in·tran·si·gent also in·tran·si·geant (ĭn-trănsə-jənt, -zə-)
Refusing to moderate a position, especially an extreme position; uncompromising.
[French intransigeant, from Spanish intransigente : in-, not (from Latin; see IN-1) + transigente, present participle of transigir, to compromise (from Latin trānsigere, to come to an agreement : trāns-, trans- + agere, to drive; see ag- in the Appendix of Indo-European roots).]
in·transi·gence, in·transi·gen·cy n.
The American Heritage® Dictionary of the English Language, Fifth Edition copyright ©2019 by Houghton Mifflin Harcourt Publishing Company. All rights reserved.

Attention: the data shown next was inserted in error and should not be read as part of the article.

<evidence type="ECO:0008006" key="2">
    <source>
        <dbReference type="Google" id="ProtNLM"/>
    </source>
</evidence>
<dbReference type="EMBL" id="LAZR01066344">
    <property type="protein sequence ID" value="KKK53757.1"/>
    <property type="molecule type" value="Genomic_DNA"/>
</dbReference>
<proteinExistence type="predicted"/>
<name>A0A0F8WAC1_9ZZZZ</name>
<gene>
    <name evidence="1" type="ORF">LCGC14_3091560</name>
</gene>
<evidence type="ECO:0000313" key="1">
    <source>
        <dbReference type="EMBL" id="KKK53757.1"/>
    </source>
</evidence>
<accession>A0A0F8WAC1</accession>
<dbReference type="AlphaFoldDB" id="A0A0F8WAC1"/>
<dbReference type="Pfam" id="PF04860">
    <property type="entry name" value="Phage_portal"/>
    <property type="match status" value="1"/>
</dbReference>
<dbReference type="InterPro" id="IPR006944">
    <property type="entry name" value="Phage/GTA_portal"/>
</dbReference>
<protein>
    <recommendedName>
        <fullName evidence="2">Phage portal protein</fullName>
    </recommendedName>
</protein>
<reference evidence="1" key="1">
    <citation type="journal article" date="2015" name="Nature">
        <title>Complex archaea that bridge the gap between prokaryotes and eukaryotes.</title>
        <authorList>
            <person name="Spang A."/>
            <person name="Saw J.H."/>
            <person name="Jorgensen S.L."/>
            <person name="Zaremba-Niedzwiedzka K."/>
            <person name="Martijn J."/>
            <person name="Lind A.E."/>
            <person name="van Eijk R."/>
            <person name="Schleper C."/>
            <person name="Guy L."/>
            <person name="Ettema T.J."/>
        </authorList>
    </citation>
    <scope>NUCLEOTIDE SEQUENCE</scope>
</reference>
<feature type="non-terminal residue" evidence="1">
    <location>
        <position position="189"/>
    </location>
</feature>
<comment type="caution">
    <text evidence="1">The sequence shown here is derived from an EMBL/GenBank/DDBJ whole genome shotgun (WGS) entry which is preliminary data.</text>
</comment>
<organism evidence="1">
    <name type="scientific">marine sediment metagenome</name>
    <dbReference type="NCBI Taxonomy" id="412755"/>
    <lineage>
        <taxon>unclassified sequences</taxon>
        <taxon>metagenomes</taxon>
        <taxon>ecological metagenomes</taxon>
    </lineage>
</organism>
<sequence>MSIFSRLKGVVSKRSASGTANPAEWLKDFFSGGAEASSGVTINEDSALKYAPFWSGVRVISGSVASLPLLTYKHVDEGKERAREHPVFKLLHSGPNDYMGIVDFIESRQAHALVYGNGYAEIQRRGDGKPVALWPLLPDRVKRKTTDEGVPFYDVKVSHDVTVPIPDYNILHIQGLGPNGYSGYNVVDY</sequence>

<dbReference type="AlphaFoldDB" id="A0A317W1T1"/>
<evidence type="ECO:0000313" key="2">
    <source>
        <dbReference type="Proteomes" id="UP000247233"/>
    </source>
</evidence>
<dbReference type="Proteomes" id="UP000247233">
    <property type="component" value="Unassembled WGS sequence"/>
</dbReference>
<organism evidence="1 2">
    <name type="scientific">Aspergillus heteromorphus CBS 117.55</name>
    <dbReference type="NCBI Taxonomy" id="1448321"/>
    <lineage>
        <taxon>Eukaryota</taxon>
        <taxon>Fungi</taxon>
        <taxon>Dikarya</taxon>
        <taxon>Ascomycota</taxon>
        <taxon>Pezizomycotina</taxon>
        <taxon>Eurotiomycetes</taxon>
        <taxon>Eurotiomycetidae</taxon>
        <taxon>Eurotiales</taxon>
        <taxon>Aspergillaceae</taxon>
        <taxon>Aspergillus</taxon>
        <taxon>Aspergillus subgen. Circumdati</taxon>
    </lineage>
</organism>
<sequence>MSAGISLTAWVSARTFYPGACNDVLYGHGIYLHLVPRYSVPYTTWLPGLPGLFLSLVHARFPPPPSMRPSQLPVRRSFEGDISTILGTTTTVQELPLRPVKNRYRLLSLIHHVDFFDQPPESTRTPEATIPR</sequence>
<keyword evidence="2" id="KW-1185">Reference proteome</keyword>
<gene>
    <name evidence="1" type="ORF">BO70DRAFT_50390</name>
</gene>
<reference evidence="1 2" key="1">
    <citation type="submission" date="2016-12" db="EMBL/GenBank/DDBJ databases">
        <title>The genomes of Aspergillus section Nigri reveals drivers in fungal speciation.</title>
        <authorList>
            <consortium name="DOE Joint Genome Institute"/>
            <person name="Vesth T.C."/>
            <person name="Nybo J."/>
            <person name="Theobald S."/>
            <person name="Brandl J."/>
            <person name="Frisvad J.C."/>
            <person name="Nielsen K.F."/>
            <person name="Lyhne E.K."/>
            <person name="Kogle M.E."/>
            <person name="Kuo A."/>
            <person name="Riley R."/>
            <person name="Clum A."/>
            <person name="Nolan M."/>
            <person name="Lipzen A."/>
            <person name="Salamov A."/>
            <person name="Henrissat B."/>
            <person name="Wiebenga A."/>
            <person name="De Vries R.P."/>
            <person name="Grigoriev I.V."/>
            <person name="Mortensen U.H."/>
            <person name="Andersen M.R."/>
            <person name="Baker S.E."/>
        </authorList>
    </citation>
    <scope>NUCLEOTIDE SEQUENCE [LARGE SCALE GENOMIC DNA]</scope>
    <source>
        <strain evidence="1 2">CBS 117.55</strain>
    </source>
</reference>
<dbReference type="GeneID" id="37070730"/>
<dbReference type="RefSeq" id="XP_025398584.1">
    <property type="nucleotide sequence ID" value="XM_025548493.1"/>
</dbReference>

Indo-European & Semitic Roots Appendices
Thousands of entries in the dictionary include etymologies that trace their origins back to reconstructed proto-languages. You can obtain more information about these forms in our online appendices:
The Indo-European appendix covers nearly half of the Indo-European roots that have left their mark on English words. A more complete treatment of Indo-European roots and the English words derived from them is available in our Dictionary of Indo-European Roots.